Disentangling the impacts of geography and Aboriginality on serious road transport injuries in New South Wales

Michael Falster, Deborah Randall, Sanja Lujic, Rebecca Ivers, Alastair Leyland, Louisa Jorm

    Research output: Contribution to journalArticlepeer-review

    8 Citations (Scopus)

    Abstract

    Aboriginal people in Australia have higher rates of transport injury than non-Aboriginal people, but a greater proportion of Aboriginal people live in rural or remote areas where risk of these injuries is higher. This paper investigated the contributing effect of geography on the relationship between Aboriginality and road transport injury rates in the state of New South Wales. Linked hospital admission and mortality records for individuals for the years 2001-2007 were grouped into distinct injury events. Multilevel Poisson regression was used to examine disparities in injury rates between Aboriginal and non-Aboriginal people clustered within geographic areas of residence. Overall, Aboriginal people had higher rates of road transport injuries (IRR: 1.18, 95% CIs: 1.09-1.28). However, there was no significant difference when geographic clustering was taken into account (IRR: 1.00, 95% CIs: 0.96-1.04). This effect was further influenced by mode of transport for the injury, with Aboriginal people having higher rates of pedestrian (IRR: 1.96, 95% CIs: 1.75-2.19) and lower rates of motorcycle (IRR: 0.64, 95% CIs: 0.59-0.70) injuries in all almost all local areas, while there was no systematic pattern across geographic areas for small vehicle injuries (IRR: 1.01, 95% CIs: 0.94-1.08). Geography plays an important role in the population disparity of road transport injuries between Aboriginal and non-Aboriginal people, and has a differential impact for different types of road transport injury. Exploring how individual and geographic factors influence patterns of disparity allows for clearer targeting of future intervention strategies.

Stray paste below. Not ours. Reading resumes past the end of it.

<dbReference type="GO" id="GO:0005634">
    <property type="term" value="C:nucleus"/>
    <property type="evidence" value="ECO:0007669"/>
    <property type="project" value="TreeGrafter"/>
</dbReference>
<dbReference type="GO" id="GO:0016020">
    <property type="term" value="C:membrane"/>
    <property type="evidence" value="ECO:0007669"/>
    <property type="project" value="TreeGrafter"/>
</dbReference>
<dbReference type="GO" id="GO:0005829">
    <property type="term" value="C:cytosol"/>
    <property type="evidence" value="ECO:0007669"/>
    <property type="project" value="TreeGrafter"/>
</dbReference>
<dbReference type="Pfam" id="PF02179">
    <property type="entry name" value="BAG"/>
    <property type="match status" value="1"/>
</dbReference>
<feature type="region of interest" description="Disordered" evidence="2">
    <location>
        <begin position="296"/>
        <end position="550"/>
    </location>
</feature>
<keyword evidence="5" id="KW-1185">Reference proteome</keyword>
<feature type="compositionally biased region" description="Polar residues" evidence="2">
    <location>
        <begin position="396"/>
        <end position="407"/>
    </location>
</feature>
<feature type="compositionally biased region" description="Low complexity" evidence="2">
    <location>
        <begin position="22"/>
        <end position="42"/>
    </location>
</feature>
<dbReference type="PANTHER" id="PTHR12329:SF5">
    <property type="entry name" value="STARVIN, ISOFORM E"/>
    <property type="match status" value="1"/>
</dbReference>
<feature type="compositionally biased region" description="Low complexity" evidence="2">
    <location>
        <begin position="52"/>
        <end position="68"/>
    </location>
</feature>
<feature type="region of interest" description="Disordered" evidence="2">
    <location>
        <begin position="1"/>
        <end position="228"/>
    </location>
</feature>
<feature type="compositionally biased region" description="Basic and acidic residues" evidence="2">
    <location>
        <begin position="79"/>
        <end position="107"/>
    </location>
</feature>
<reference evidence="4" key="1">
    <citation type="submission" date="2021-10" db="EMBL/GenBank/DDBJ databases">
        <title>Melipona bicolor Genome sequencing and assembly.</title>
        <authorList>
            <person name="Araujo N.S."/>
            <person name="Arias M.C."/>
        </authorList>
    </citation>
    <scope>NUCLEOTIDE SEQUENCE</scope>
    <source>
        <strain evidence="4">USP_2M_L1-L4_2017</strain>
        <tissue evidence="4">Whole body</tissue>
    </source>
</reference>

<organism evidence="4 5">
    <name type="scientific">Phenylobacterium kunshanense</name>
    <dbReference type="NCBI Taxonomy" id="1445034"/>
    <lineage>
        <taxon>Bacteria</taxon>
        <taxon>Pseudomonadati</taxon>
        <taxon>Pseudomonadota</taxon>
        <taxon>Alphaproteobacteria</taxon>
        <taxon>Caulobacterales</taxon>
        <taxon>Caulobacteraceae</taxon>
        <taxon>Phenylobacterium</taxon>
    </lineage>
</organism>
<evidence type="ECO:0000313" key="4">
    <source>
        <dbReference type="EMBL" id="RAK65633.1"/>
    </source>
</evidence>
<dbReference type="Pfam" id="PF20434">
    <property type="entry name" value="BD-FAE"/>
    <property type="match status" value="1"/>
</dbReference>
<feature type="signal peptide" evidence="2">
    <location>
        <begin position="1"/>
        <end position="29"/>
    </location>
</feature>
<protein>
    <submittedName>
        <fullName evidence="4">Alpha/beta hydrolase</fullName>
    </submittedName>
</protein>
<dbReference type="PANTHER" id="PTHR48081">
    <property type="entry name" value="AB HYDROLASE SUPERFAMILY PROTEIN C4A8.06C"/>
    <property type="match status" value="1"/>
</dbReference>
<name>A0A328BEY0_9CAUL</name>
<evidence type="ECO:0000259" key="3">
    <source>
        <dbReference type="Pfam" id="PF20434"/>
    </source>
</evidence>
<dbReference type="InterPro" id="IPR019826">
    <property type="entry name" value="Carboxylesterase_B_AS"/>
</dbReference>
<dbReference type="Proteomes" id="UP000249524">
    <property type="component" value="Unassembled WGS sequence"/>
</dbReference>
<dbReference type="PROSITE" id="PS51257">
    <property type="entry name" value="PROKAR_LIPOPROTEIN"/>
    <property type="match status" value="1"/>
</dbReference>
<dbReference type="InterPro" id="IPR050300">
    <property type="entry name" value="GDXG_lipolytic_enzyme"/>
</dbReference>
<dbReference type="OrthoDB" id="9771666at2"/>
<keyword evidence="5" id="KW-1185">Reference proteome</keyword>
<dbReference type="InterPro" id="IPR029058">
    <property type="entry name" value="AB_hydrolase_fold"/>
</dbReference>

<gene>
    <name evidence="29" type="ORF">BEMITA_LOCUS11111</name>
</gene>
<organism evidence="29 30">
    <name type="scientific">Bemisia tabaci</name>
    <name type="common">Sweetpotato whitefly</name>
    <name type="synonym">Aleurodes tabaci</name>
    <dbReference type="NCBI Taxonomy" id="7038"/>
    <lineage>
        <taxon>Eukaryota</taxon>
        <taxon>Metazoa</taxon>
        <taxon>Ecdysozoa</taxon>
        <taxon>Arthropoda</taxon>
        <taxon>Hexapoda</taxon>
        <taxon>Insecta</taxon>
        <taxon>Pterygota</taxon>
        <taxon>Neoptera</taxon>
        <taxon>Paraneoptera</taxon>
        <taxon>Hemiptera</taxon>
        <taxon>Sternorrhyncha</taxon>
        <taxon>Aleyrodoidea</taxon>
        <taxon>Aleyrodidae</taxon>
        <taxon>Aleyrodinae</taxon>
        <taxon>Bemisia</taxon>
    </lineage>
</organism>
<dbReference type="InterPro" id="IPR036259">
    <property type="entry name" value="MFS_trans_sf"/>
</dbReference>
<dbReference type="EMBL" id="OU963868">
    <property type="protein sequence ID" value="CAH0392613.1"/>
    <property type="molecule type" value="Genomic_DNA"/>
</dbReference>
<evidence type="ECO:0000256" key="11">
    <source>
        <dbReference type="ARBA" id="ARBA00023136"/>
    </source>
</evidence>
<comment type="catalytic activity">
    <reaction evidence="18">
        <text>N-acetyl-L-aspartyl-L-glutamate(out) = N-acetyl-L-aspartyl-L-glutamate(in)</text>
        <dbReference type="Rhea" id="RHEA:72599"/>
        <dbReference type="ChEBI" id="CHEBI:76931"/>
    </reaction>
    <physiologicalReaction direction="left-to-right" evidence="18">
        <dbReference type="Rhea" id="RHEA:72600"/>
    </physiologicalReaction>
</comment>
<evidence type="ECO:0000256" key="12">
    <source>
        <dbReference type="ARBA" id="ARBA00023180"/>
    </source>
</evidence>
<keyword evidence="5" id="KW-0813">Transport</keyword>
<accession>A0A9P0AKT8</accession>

Original languageEnglish
    Pages (from-to)32-38
    Number of pages7
    JournalAccident Analysis and Prevention
    Volume54
    DOIs
    Publication statusPublished - 2013

    Keywords

    • Aboriginal health
    • Multilevel modelling
    • Transport injury

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